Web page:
If you have less jobless people, you can easily safe some money. If you keep your military at home you can easily safe a lot more money. If you do not have to bail out banks you can safe a lot of money.
So what are you going to do?
Hey soldiers in Afgahnistan and Iraq.. sorry, but we cannot pay you extra for the extra risk. We also have to save on your equipement.
Hey jobless people who paid into the system for years. Bad luck for you, you've just chosen the wrong time to become jobless. We cannot afford to pay your social security until you can effort it to support yourself again, but you could try to sell everything you have. Oh sorry again real estate prices are at a record low, so you might not live "comfortably" for very long from the money you can get for selling your home.
Hey banks, we are sorry but you have to consolidate with your customers... ah customers... sorry people of the USA who have money in the bank accounts, this is all lost, we are really sorry.

I don't know, but there realy might be a flaw in this.
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Old 2011-08-01, 16:13   Link #15344
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Yes, I suppose those would constitute flaws.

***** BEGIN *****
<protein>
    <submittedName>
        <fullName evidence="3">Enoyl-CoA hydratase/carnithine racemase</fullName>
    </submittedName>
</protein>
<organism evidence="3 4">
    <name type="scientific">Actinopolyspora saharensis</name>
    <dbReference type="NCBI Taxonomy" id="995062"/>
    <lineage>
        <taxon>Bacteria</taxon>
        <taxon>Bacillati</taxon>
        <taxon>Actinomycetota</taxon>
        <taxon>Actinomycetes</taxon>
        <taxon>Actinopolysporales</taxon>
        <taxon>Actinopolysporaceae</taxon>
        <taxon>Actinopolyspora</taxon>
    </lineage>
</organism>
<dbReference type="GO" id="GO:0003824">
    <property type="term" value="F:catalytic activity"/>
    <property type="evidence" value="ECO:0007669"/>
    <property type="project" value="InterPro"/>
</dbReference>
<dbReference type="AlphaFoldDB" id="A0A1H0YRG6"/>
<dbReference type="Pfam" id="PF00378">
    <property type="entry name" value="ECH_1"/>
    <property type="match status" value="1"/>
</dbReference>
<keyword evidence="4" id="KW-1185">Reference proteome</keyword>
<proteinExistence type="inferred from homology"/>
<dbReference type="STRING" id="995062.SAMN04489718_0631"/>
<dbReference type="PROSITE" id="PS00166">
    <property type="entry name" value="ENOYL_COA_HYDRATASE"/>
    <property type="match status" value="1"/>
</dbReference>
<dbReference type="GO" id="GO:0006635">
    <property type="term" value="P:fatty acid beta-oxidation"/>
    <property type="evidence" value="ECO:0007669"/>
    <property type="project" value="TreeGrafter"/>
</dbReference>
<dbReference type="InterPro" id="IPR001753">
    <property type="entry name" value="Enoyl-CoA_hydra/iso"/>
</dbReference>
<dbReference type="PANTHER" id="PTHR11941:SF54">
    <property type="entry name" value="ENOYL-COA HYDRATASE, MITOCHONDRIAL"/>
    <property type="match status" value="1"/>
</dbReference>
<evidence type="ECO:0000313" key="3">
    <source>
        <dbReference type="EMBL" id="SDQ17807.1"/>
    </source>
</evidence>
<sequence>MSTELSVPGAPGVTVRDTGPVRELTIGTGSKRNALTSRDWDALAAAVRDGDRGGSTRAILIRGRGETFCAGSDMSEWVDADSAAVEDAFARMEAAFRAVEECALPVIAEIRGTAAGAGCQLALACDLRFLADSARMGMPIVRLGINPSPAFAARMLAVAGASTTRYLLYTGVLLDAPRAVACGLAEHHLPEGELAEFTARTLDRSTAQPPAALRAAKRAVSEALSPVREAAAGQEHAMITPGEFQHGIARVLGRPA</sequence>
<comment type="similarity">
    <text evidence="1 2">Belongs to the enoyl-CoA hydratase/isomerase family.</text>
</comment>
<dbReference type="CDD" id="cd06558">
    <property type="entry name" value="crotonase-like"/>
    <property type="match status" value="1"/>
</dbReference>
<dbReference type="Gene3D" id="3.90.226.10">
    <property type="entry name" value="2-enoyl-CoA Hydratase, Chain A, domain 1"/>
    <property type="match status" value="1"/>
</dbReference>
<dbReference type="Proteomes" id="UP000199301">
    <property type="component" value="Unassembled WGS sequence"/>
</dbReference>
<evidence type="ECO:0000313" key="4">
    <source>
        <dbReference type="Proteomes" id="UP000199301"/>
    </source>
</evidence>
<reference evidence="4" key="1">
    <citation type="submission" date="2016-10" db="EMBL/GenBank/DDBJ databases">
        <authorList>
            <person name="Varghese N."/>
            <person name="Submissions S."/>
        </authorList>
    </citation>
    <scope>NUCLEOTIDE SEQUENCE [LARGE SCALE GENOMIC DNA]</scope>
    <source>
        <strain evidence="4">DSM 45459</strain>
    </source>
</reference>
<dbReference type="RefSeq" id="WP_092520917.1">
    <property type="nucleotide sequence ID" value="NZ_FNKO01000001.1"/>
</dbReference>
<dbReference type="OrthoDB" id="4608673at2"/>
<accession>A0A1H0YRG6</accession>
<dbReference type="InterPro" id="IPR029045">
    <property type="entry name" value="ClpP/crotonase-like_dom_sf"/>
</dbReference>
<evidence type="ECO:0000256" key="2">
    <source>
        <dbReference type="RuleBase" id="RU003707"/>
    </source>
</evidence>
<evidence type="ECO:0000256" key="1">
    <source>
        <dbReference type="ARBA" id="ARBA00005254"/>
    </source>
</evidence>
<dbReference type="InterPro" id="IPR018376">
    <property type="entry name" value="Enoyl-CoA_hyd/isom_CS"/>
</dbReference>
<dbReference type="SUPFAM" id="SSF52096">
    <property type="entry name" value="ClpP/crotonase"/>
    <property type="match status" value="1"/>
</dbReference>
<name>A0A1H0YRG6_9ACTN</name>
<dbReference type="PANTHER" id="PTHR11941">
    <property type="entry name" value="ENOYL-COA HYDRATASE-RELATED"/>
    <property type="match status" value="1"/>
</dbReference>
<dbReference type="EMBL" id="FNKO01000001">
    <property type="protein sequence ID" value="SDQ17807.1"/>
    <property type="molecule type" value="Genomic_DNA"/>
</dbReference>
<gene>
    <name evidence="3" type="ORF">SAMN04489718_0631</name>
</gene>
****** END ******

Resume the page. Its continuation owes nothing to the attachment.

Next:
It's still more sensible than anything coming out of Washington lately, though!
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Old 2011-08-01, 16:19   Link #15345
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I'm just hoping that they leave the less-than-1% of the discretionary spending that pays my financial aid. If they fan leave that tiny bit alone, I won't have to go on a homicidal rampage.

If it gets cut though, or the default actually happens... and we don't get it, many students will be forced to drop out of college. I'm already twenty-seven years old. I can't really delay college any more, or I'll be too old to find a job when I graduate.

Hopefully they focus on the big money. Yeah, that's wishful thinking all right...
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Old 2011-08-01, 16:24   Link #15346
Ithekro
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Of course that brings up a different question...why inflation at all?
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Old 2011-08-01, 17:50   Link #15347